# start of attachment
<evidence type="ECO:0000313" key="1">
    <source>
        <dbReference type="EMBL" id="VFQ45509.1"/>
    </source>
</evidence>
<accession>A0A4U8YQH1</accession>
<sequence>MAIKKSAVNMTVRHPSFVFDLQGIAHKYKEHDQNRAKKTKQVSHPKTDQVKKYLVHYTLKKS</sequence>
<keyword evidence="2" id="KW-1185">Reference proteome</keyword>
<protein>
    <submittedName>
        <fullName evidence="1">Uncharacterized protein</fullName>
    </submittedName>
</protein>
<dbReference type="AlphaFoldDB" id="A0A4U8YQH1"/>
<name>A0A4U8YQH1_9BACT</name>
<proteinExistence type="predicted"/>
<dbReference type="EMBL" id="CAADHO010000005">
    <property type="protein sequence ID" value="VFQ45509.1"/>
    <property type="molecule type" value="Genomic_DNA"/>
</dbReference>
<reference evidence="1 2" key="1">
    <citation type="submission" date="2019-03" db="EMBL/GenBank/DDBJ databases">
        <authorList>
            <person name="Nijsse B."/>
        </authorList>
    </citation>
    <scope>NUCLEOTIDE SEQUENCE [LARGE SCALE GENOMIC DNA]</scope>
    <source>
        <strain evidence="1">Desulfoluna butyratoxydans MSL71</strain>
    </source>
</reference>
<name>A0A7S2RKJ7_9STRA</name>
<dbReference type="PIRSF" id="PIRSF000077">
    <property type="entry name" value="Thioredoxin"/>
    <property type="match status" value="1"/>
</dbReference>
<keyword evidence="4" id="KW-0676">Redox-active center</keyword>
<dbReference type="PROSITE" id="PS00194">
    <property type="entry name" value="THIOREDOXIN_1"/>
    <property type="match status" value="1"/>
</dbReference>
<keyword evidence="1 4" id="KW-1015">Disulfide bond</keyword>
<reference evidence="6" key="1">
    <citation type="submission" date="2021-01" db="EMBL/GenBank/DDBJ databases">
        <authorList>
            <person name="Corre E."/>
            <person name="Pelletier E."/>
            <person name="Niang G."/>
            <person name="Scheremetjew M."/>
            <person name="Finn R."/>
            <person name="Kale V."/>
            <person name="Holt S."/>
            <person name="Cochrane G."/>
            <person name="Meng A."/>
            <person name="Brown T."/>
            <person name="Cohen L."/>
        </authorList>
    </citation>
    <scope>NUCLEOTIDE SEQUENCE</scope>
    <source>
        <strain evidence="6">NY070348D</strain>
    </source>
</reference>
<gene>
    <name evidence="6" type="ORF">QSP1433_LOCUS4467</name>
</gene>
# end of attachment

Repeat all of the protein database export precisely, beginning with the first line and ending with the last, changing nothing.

<evidence type="ECO:0000313" key="1">
    <source>
        <dbReference type="EMBL" id="VFQ45509.1"/>
    </source>
</evidence>
<accession>A0A4U8YQH1</accession>
<sequence>MAIKKSAVNMTVRHPSFVFDLQGIAHKYKEHDQNRAKKTKQVSHPKTDQVKKYLVHYTLKKS</sequence>
<keyword evidence="2" id="KW-1185">Reference proteome</keyword>
<protein>
    <submittedName>
        <fullName evidence="1">Uncharacterized protein</fullName>
    </submittedName>
</protein>
<dbReference type="AlphaFoldDB" id="A0A4U8YQH1"/>
<name>A0A4U8YQH1_9BACT</name>
<proteinExistence type="predicted"/>
<dbReference type="EMBL" id="CAADHO010000005">
    <property type="protein sequence ID" value="VFQ45509.1"/>
    <property type="molecule type" value="Genomic_DNA"/>
</dbReference>
<reference evidence="1 2" key="1">
    <citation type="submission" date="2019-03" db="EMBL/GenBank/DDBJ databases">
        <authorList>
            <person name="Nijsse B."/>
        </authorList>
    </citation>
    <scope>NUCLEOTIDE SEQUENCE [LARGE SCALE GENOMIC DNA]</scope>
    <source>
        <strain evidence="1">Desulfoluna butyratoxydans MSL71</strain>
    </source>
</reference>
<name>A0A7S2RKJ7_9STRA</name>
<dbReference type="PIRSF" id="PIRSF000077">
    <property type="entry name" value="Thioredoxin"/>
    <property type="match status" value="1"/>
</dbReference>
<keyword evidence="4" id="KW-0676">Redox-active center</keyword>
<dbReference type="PROSITE" id="PS00194">
    <property type="entry name" value="THIOREDOXIN_1"/>
    <property type="match status" value="1"/>
</dbReference>
<keyword evidence="1 4" id="KW-1015">Disulfide bond</keyword>
<reference evidence="6" key="1">
    <citation type="submission" date="2021-01" db="EMBL/GenBank/DDBJ databases">
        <authorList>
            <person name="Corre E."/>
            <person name="Pelletier E."/>
            <person name="Niang G."/>
            <person name="Scheremetjew M."/>
            <person name="Finn R."/>
            <person name="Kale V."/>
            <person name="Holt S."/>
            <person name="Cochrane G."/>
            <person name="Meng A."/>
            <person name="Brown T."/>
            <person name="Cohen L."/>
        </authorList>
    </citation>
    <scope>NUCLEOTIDE SEQUENCE</scope>
    <source>
        <strain evidence="6">NY070348D</strain>
    </source>
</reference>
<gene>
    <name evidence="6" type="ORF">QSP1433_LOCUS4467</name>
</gene>